ST GILES’, OXFORD

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Dolphin Gate of Trinity College and
St John’s Dolphin quadrangle (2, 3, & 4 St Giles' Street)


Balliol, Trinity, St John's

Buildings belonging to three colleges can be seen adjacent to each other in the above photograph:

  • Just showing on the right is the triangular lintel of the house at 1 St Giles’ Street that since 1989 has belonged to Balliol College
  • Then immediately north of it is the archway of the Dolphin Gateway of Trinity College, with rooms above (built by Sir Hubert Worthington in 1947–8). This is Grade II listed (List Entry No. 1183851)
  • Then north of that is a neo-Georgian building with a balcony built by Edward Maufe in 1948 and a stretch of wall that are part of the Dolphin Quadrangle of St John’s College,

Dolphin Inn

The Dolphin Inn, which was in St Mary Magdalen parish and according to the 1772 Survey of Oxford had a frontage of 28 yards, stood on the this site until 1794, next to the older part of St John's College.

The inn can be seen on the right-hand side of the engraving on the left, which was made in 1773.

The Dolphin was owned by the City of Oxford from 1660–1787: see Oxford City Properties, pp. 256–261.

There is an advertisement in Jackson’s Oxford Journal for a bull-baiting to be held at the inn on 6 and 7 September 1784, with a prize of a silver collar for the dog that penned the bull best.

In 1786 it was sold for £740 to Trinity College, and this is how that college acquired a passageway to St Giles'.

The old Dolphin Inn was demolished in about 1794.

 

Jackson's Oxford Journal of 10 January 1795 (p. 3c) advertised “A PLOT of GROUND, late the Site of the Dolphin Inn, situate in the Parish of St. Mary Magdalen, in the Suburbs of Oxford. For Particulars enquire of the Bursar of Trinity College.”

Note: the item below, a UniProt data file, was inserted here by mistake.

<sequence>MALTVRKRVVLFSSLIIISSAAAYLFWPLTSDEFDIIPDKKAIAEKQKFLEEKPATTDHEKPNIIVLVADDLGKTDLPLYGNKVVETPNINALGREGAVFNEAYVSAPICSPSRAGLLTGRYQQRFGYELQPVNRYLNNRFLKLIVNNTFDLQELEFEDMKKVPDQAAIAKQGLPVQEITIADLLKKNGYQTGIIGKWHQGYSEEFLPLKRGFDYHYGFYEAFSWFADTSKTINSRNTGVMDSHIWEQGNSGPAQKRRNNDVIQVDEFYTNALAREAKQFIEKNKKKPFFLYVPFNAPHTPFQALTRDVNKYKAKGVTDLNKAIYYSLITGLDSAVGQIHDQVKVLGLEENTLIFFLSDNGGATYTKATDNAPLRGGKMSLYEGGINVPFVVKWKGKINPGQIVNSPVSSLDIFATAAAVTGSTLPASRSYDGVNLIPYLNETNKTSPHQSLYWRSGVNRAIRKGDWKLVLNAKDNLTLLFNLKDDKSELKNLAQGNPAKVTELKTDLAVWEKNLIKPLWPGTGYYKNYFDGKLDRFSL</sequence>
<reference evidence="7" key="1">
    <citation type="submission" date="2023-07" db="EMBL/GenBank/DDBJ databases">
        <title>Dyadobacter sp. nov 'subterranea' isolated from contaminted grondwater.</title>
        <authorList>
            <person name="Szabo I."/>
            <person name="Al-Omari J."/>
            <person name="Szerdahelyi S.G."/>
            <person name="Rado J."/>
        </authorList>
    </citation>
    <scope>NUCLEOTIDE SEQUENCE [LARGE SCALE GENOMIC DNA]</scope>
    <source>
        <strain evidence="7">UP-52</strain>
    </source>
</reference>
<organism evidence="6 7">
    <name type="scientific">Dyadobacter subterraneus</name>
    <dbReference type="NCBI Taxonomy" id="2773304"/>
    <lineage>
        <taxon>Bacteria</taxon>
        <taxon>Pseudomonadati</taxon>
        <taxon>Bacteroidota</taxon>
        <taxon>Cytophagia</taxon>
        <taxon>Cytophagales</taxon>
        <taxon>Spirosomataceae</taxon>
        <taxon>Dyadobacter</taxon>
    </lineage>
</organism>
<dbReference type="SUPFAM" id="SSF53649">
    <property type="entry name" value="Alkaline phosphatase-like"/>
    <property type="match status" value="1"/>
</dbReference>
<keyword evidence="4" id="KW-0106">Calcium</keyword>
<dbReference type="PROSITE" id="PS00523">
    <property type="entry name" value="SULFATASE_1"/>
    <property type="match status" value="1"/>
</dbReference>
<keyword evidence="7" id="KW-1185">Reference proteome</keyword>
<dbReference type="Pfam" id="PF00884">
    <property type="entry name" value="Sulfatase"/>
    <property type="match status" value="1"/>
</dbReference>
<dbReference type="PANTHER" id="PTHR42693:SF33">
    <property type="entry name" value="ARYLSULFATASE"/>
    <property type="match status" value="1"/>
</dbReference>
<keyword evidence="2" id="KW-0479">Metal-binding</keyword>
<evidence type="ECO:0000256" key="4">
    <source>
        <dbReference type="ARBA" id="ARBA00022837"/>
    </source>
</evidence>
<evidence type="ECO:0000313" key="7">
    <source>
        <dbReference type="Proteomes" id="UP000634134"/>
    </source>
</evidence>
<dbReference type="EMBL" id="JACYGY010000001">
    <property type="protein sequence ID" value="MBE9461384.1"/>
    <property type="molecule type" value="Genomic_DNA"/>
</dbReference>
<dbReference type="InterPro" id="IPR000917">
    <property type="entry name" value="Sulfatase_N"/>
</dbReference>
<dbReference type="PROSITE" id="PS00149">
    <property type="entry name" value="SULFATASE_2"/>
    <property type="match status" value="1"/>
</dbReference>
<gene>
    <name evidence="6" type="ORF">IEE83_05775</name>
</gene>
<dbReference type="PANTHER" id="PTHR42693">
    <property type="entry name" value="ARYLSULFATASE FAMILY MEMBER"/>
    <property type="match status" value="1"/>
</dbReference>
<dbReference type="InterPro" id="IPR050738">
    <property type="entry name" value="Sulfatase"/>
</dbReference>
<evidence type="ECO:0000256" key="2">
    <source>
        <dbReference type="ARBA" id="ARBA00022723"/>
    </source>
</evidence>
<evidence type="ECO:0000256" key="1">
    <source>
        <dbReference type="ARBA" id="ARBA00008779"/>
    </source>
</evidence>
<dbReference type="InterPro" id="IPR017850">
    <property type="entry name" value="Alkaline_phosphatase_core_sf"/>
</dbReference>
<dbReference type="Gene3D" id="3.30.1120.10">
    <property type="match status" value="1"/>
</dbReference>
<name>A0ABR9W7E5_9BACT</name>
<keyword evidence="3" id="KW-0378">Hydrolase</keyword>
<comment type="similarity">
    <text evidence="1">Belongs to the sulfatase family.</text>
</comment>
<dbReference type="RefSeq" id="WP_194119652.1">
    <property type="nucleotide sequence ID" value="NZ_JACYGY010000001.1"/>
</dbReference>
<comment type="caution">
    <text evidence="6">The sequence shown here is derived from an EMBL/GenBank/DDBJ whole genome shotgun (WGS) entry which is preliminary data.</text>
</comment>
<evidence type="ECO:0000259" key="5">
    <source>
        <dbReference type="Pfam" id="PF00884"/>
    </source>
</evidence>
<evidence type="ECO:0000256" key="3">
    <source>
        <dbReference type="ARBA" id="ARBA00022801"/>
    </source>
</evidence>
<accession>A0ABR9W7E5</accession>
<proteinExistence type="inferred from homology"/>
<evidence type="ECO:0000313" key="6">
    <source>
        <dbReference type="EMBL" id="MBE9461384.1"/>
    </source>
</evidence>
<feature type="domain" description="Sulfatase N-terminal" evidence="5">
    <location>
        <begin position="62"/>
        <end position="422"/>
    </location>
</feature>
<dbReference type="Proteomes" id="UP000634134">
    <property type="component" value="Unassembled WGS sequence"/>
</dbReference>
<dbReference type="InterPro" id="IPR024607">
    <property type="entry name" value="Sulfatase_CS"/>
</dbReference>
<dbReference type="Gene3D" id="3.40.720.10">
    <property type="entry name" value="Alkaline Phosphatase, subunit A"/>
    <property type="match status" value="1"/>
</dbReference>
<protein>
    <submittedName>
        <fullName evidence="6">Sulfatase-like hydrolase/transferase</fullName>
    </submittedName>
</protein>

Three dwellings (allocated the numbers 2, 3, and 4 St Giles' Street) were built on the site in the 1830s.

 

At the time of the 1851 census Mrs Mary Mason, a retired college servant of 71 with a servant of her own, lived in No. 2 St Giles’ Street. In No. 3 lived Mrs Kitty Lee, a widow of independent means (also aged 71) with one servant; and in No. 4 lived John Parrott, a journeyman carpenter, with his wife and son. This latter house was also used as an office by Baker Morrell, the solicitor who lived at No. 1.

By 1861 all three houses were occupied by college servants: Thomas Moses Allnutt was at No. 2 with his wife and eight children and two lodgers; William Uphill and his wife were at No. 3; and John Parrott and his wife were at No. 4.

These three houses became lodgings for St John’s College by the 1870s and were known as the South Buildings; the ground-floor windows were then barred.

The houses were demolished in 1881, but it was not until 1947/8 that Trinity's Dolphin Gate and St John's Dolphin Quadrangle were built on this site.

Occupants of 2, 3 & 4 St Giles' Street listed in censuses and directories
(grey background = earlier building)

Date

2 St Giles

3 St Giles

4 St Giles

1839

Joshua Fisher
Engraver

1846

Edward Michael Knowles

Mrs Catherine
(Kate/Kitty) Lee

Baker Morrell & Son
Solicitors (offices)
(Morrell & Biddle in 1861)

John Parrott
Carpenter/college servant (upstairs)

1851–1852

Mrs Mary Mason

1861

Moses Thomas Allnutt
College servant

William Uphill
College servant

1866

J.B. Spearing
Land agent & surveyor

1867

Mrs Huthnance
Lodging house

George Johnson
Lodging house

Miss Wyatt

1869–72

S.T. Hughes

1881–1947

Demolished in 1881: then vacant site, behind new wall

1947–present

St John's Dolphin Quadrangle with
Trinity's Dolphin Gate to the south

St Giles’ home

Stephanie Jenkins

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